Roman Bronze Fibulae (Brooches)

In the previous article we offered a brief review of small Roman bronze antiquities. One group of objects making up a large proportion of small bronze antiquities available on the market is the fibula or brooch, an ornate pin, usually made of copper alloy but sometimes of precious metals, used to fasten clothing prior to buttons coming into common use. Because this is such a diverse and widely collected type we thought it best to review fibulae separately in this article.

Fibulae had a long pre-Roman history throughout what would become the Roman Empire. Many Roman fibulae reflect earlier local traditions and styles. The example pictured below, from the Iberian Peninsula, dates to the transitional period when what is now Spain and Portugal were gradually falling under Roman control. The acorn shaped knob at the “foot” end is typical of pre Roman Iberian and Iberian-Celtic style. Otherwise, its form is typical of most Roman brooches in the western parts of the Empire: A coiled spring, at the end of which is a pin that rests in a catch plate, just like a modern safety pin. The bow of the brooch offers the manufacturer the opportunity to enhance the otherwise plain surface with gilding, silvering, tinning, enameling, punch marking, chip carving or any number of other decorative devices.


While the great majority of Roman brooches are simple and undecorated bronze (see  1st Century European example directly below) some examples utilize the decorative schemes mentioned above.


The brooch’s owner might have a “fancier” piece custom made by a local craftsman or have an ordinary example enhanced to look “upmarket” with a layer of tin (to make it look like silver) or of silver or even gold. The example pictured here, dating to the early 1st Century, is a case in point: a fairly straightforward brooch has been enhanced with a layer of gilding, much of it still remaining.


Not all fibulae were sprung pin types based on a bow shape. Others were based on a round plate, sometimes with a central boss, while others were flat plates cast in a wide variety of forms, including animals and mythological creatures.

This group of six is on display in the Roman galleries of The British Museum, London, and illustrates the variety of decorative schemes used on circular brooches, including colored enamel, gilding, and the use of glass “gems” in the center.

ImageThe group below is on display at the Verulamium Museum, at the site of Roman Verulamium, today’s St Albans, England. It includes typical bow brooches, most enhanced with cast or punched decoration, silvering and other techniques, as well as penannular types.

ImageFibula types evolved over time, of course, and during the late Roman period, between the end of the 3rd Century and end of the 5th, the most common type was the “crossbow” brooch, so named on account of its shape. Very elaborate examples in solid gold, solid silver, gilt or silvered bronze, often including decorative enhancements of niello (black silver sulfide) were given by Imperial officials to loyal officers and others worthy of honors. Many of these have been found in burials of the period. Still, most crossbow fibulae were of simple bronze with cast or punched decoration. The example below, one of several we’ve sold over the years, is typical.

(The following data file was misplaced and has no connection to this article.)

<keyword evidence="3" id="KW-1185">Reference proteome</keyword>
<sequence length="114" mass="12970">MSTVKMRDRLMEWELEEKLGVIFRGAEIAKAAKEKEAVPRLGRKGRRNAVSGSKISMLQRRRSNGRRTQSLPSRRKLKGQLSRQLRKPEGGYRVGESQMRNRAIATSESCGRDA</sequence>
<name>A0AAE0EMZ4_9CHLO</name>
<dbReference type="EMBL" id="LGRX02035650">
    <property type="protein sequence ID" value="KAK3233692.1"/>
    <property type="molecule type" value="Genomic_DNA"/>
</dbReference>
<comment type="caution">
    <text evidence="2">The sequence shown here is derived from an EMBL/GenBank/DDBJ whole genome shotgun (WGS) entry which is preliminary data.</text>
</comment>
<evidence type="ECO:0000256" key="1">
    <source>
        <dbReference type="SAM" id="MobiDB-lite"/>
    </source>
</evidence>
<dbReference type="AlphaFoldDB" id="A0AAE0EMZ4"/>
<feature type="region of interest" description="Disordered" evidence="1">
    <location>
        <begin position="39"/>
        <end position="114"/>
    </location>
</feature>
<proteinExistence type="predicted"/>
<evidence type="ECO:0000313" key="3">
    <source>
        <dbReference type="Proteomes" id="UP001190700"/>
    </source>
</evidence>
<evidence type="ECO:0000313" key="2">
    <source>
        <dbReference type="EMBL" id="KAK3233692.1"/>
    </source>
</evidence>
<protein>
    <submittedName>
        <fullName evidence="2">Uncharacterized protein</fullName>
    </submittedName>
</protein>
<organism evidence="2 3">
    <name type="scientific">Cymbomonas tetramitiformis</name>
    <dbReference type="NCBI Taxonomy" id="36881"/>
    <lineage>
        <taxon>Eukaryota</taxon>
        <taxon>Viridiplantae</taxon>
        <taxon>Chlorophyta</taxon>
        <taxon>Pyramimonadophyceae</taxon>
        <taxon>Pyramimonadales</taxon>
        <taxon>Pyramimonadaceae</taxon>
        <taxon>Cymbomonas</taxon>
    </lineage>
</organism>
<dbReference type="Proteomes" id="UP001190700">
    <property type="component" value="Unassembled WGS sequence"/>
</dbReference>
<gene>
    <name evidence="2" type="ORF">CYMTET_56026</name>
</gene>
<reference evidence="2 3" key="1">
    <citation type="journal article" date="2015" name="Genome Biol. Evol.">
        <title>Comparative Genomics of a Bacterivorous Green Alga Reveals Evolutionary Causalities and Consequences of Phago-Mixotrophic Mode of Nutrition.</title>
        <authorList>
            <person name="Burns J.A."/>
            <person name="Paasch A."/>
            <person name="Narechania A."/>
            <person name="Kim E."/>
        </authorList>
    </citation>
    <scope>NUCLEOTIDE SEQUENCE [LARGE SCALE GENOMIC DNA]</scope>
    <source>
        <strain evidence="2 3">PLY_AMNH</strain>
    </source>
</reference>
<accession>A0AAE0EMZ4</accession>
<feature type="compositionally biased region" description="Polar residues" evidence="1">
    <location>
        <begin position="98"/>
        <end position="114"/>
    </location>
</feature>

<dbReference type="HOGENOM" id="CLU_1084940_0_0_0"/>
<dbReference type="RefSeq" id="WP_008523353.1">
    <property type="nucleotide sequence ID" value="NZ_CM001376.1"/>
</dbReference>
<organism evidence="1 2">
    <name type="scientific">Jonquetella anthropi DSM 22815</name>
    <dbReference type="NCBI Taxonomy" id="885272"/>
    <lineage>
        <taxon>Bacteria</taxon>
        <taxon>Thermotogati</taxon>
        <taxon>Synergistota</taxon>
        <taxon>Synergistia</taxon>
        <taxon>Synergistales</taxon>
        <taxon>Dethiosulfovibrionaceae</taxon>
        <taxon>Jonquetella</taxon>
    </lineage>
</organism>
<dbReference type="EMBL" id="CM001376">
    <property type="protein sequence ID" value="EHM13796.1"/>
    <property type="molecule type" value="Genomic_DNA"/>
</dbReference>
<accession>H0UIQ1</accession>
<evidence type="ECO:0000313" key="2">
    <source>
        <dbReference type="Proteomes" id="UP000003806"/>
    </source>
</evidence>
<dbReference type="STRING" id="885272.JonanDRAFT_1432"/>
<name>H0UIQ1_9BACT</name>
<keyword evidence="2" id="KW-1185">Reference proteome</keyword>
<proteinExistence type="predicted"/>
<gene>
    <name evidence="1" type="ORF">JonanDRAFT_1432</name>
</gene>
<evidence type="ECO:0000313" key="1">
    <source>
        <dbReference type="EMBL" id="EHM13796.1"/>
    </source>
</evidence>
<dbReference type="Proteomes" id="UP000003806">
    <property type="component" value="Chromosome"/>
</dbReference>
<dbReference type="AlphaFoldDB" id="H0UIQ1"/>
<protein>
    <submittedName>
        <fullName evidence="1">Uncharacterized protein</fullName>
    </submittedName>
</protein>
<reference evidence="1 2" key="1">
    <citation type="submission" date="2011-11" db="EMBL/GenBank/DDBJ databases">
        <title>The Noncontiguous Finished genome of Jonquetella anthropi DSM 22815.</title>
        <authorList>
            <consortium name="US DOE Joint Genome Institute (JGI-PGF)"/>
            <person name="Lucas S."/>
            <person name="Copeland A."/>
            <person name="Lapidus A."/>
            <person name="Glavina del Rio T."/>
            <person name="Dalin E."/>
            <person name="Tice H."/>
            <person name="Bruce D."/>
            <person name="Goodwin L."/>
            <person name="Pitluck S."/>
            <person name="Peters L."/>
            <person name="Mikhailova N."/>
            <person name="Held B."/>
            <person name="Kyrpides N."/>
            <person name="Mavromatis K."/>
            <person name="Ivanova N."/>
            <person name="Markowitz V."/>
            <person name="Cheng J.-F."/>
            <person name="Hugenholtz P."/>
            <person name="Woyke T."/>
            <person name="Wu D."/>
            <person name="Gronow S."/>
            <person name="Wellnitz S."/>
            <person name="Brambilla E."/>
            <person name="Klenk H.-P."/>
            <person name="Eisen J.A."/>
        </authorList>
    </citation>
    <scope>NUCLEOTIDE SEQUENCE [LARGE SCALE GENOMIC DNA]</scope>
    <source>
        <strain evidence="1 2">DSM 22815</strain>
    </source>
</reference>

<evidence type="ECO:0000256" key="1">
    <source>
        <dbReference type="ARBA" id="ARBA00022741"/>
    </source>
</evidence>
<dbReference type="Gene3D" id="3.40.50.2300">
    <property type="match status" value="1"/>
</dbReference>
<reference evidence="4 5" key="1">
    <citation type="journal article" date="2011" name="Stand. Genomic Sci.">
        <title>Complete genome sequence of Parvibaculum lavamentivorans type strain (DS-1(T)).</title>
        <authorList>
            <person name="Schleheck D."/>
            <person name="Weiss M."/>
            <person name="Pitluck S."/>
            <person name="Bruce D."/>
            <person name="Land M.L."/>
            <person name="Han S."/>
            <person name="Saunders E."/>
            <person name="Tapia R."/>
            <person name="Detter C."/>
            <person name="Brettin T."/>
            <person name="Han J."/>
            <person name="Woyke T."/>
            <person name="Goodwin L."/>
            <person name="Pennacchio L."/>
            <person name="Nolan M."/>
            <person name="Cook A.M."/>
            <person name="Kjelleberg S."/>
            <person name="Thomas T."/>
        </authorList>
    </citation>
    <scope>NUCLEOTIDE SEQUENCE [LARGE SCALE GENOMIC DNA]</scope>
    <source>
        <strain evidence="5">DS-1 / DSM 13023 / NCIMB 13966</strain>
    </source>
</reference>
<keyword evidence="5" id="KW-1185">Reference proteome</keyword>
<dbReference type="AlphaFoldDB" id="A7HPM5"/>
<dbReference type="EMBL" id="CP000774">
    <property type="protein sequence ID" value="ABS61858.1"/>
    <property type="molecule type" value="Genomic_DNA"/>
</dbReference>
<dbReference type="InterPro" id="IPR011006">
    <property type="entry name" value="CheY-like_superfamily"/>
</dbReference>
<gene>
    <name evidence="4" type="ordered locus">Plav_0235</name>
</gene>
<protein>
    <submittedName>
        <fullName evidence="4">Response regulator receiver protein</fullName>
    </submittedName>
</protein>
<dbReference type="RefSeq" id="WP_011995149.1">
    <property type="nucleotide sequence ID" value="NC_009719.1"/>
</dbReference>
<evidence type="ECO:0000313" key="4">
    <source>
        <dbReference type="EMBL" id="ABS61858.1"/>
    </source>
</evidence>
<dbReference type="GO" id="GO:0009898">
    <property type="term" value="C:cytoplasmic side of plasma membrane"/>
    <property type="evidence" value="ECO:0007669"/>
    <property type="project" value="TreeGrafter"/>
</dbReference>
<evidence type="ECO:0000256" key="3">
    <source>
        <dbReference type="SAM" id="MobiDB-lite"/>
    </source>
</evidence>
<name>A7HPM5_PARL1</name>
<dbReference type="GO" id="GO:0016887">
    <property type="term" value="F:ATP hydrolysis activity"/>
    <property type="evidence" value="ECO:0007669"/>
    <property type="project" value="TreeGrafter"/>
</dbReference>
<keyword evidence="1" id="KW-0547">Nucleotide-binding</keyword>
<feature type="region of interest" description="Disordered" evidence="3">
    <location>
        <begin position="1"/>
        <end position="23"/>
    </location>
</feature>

ImageThe late Roman crossbow type evolved into still more forms and with the arrival in both western and eastern Europe of many migrants from the east and north (the so-called Barbarians) new tastes in personal adornment were introduced. In some regions, Scotland for example, the use brooches continued well past the Medieval period, at least for decorative purposes. But new clothing styles suitable for a changed climate demanded the use of buttons and clasps, gradually phasing out the use of brooches.

There are many excellent resources for this specific area of antiquities collecting available both in print and online. Here a few we recommend:

Justine Bayley & Sarnia Butcher, Roman Brooches in Britain: A Technological and Typological Study Based on the Richborough Collection, The Society of Antiquaries of London, 2004.

Richard Hattatt, Ancient and Romano-British Brooches, Oxford, 1982.   The UK’s Portable Antiquities Scheme finds database. One can do an advanced search, including only those objects with images, by date, type, find location, etc. While this only reflects UK finds, many “foreign” types of fibulae appear in the database, having arrived in Britain with army units, merchants, etc. A simple search for the term “brooch” with images brought back a staggering 24,679 records.

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